The Rise and Fall of Classical Greece (The Princeton History of the Ancient World)
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Lord Byron described Greece as great, fallen, and immortal, a characterization more apt than he knew. Through most of its long history, Greece was poor. But in the classical era, Greece was densely populated and highly urbanized. Many surprisingly healthy Greeks lived in remarkably big houses and worked for high wages at specialized occupations. Middle-class spending drove sustained economic growth and classical wealth produced a stunning cultural efflorescence lasting hundreds of years.
Why did Greece reach such heights in the classical period--and why only then? And how, after "the Greek miracle" had endured for centuries, did the Macedonians defeat the Greeks, seemingly bringing an end to their glory? Drawing on a massive body of newly available data and employing novel approaches to evidence, Josiah Ober offers a major new history of classical Greece and an unprecedented account of its rise and fall.
Ober argues that Greece's rise was no miracle but rather the result of political breakthroughs and economic development. The extraordinary emergence of citizen-centered city-states transformed Greece into a society that defeated the mighty Persian Empire. Yet Philip and Alexander of Macedon were able to beat the Greeks in the Battle of Chaeronea in 338 BCE, a victory made possible by the Macedonians' appropriation of Greek innovations. After Alexander's death, battle-hardened warlords fought ruthlessly over the remnants of his empire. But Greek cities remained populous and wealthy, their economy and culture surviving to be passed on to the Romans--and to us.
A compelling narrative filled with uncanny modern parallels, this is a book for anyone interested in how great civilizations are born and die.
This book is based on evidence available on a new interactive website. To learn more, please visit: http://polis.stanford.edu/.
east and north to Thrace (modern Bulgaria), to the shores of the Black Sea and western Anatolia; then south to eastern and southern 6 E f f l or e sc e nc e of C l a ssic a l Gr e ec e outposts in Syria and North Africa (map 1). By Alexander’s day, the total population of Hellas—that is, the residents of small states that were substantially Greek in language and culture—was in excess of 8 million people.14 Individual Greek states varied tremendously in their size and influence. Athens,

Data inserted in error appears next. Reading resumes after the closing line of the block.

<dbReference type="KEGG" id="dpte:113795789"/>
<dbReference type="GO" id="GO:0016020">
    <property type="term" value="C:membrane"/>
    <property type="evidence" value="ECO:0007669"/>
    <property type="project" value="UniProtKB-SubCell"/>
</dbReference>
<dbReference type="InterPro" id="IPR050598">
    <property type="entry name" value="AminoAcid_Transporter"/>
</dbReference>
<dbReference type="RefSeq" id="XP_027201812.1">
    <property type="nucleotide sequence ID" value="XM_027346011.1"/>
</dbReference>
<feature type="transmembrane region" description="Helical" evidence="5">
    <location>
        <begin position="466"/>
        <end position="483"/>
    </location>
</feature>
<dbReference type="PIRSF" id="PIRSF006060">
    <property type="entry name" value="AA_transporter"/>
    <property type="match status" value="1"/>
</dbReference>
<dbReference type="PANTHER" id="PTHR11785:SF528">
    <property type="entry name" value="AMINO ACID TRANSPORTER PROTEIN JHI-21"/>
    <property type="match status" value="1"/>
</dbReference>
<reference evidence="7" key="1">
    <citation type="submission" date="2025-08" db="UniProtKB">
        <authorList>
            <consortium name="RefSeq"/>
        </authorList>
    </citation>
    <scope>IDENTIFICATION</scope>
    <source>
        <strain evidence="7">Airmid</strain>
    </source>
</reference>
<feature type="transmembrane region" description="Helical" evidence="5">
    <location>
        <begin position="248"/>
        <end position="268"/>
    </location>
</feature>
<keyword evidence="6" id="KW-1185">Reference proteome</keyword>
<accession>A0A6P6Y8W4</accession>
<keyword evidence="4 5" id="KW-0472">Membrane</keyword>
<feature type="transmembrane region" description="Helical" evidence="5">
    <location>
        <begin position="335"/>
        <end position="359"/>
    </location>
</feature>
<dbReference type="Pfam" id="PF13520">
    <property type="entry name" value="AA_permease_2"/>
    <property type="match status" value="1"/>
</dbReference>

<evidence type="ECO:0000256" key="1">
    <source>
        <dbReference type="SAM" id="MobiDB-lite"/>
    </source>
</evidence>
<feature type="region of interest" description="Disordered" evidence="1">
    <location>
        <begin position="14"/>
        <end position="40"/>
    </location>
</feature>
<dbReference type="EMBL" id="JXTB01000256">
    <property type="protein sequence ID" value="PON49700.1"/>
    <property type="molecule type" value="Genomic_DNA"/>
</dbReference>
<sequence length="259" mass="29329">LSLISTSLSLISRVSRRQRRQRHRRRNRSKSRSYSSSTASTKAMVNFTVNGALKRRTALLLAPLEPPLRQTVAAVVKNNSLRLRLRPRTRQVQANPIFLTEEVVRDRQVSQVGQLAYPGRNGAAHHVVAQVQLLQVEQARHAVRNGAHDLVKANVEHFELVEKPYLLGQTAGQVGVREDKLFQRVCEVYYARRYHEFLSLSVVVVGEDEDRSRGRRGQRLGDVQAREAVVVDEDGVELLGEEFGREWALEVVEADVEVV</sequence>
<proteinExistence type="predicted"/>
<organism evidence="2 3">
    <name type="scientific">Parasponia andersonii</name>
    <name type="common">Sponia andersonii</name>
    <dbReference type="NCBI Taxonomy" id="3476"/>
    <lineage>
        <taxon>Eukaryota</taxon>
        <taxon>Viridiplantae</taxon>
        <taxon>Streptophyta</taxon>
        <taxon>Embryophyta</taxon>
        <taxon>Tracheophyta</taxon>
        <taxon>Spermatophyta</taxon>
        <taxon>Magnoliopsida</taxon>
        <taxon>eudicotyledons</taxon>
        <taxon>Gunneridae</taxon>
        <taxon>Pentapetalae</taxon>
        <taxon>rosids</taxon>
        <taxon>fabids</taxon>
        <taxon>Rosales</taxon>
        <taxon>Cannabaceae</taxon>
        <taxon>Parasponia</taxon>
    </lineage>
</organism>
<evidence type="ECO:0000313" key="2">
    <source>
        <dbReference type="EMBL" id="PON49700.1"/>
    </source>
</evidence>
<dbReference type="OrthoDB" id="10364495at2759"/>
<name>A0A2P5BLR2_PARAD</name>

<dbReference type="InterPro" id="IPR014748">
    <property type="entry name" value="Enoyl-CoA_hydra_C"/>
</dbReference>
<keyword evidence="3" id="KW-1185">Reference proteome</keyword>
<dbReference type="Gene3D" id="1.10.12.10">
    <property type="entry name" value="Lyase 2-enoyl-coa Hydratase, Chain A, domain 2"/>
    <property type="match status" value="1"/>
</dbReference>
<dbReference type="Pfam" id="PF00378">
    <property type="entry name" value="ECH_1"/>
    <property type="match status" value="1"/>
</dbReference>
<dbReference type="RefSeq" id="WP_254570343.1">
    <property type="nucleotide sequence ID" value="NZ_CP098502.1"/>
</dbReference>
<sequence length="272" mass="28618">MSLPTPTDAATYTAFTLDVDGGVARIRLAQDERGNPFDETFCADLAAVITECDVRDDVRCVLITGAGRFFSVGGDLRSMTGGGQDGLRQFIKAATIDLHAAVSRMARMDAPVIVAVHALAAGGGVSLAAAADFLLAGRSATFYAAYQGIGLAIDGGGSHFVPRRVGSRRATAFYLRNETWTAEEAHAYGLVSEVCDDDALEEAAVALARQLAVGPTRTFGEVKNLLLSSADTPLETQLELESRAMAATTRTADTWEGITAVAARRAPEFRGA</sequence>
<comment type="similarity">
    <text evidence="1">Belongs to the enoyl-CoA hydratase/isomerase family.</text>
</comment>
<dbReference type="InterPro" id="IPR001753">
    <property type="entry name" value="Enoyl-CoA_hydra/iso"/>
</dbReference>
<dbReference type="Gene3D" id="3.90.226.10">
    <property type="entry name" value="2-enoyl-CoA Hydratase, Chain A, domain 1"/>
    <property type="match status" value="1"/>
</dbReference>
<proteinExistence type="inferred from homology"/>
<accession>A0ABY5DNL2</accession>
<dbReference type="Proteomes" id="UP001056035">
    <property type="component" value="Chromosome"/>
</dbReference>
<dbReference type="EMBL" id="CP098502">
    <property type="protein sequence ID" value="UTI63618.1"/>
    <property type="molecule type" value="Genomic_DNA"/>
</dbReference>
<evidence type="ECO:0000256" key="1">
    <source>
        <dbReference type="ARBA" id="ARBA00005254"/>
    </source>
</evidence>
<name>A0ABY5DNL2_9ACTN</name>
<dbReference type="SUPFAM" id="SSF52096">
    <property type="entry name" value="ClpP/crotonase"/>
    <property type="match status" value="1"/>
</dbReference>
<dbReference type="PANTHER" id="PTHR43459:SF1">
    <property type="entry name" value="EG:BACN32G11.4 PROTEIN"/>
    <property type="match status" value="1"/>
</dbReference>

Player 322 XI P r e fa c e I live in exceptional times. I can take for granted a global order defined by many independent states, some of them wealthy democratic federations governed ultimately by their citizens. Freedom, equality, and dignity are widely shared values. In states where citizens keep rulers in check, public authority protects individual rights and the rule of law pertains most of the time. These political conditions promote economic growth. The conjunction of democratic
principal meetings).57 The key point is that both in later fifth century BCE and, a fortiori in the later fourth century, Athenians who were engaged in unskilled as well as skilled labor (at least on construction of state-sponsored buildings) were paid wages sufficient to elevate them to a decent, middling premodern standard of living: They no longer hovered at a subsistence level perilously close to bare survival. Based on data currently available, this was rare anywhere in the world before the
coordination-promoting institutional innovations: A state that succeeded in developing a more effective way to capture the benefits of cooperation across its population gained a corresponding competitive advantage vis-à-vis its local rivals. Notably, as has recently been demonstrated in detail, and contrary to the “standard modern premise,” in the classical era many Greeks (and a fortiori the Athenians) had freed themselves from “the grip of the past” in that they were quite willing to embrace
Herakles. In addition to their core homeland in Laconia (also known as Lakonike, Lakedaimon), the 137 Chapter 6 Ober: Rise and Fall of Classical Greece Fig. 06-02 (Map 3) Text-Width (9-07-14 Approved) Delphi BO Corinthi Patrai an G AC u H Dyme A E Pellenelf A Chalkis EUBO Eretria E O T Thebes IA Lefkandi Plataea Marathon R I S Megara GA AT Sicyon M E Stymphalos CORIN Corinth Athens TH Isthmia Salamis Sa IA Nemea AR Aigina Mycenae CA Mantinea AR DI Argos GO ul A f Tegea Megalopolis n TI